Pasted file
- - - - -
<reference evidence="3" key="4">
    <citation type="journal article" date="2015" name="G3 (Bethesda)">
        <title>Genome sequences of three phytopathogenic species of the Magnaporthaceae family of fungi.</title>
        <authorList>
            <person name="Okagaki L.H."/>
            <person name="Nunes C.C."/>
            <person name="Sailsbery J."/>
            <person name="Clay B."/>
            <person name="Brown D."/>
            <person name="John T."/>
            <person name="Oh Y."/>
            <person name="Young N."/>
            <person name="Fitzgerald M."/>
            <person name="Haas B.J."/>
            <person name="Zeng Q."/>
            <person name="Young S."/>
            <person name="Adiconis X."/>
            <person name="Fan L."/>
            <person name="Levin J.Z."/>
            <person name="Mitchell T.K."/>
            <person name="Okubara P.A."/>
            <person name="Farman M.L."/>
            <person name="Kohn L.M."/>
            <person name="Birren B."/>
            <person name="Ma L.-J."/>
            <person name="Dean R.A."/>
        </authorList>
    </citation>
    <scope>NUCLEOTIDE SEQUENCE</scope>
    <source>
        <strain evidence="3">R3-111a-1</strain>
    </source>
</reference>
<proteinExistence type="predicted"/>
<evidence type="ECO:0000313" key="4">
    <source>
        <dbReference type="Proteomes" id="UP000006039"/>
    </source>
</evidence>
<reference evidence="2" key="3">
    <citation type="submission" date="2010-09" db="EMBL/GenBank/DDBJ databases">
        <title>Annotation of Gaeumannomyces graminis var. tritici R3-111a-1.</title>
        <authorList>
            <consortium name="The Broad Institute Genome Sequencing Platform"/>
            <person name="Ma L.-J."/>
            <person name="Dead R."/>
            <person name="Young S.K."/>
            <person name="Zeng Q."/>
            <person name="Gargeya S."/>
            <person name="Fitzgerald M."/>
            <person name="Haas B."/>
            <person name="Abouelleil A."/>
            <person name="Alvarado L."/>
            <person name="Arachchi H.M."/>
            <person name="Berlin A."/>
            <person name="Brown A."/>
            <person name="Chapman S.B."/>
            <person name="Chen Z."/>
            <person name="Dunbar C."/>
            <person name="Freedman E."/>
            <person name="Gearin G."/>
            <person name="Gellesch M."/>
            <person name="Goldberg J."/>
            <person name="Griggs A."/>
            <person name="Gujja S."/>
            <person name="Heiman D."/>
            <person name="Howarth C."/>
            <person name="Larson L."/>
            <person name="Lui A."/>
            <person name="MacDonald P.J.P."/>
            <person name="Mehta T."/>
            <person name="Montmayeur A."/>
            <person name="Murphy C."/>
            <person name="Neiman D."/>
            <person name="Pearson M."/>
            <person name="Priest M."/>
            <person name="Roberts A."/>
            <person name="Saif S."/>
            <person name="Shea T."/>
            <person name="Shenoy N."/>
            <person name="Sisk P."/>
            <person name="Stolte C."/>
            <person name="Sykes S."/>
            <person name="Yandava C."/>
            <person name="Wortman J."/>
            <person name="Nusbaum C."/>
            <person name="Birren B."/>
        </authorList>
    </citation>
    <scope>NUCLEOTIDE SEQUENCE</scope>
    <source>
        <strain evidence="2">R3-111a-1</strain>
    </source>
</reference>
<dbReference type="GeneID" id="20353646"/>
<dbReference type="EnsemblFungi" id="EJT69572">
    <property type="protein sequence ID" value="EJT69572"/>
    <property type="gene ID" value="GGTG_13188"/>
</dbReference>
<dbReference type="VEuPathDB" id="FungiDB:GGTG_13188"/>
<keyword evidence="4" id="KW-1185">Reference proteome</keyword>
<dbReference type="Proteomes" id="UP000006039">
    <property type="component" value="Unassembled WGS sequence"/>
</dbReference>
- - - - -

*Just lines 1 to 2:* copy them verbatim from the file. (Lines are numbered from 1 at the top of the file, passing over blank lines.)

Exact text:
<reference evidence="3" key="4">
    <citation type="journal article" date="2015" name="G3 (Bethesda)">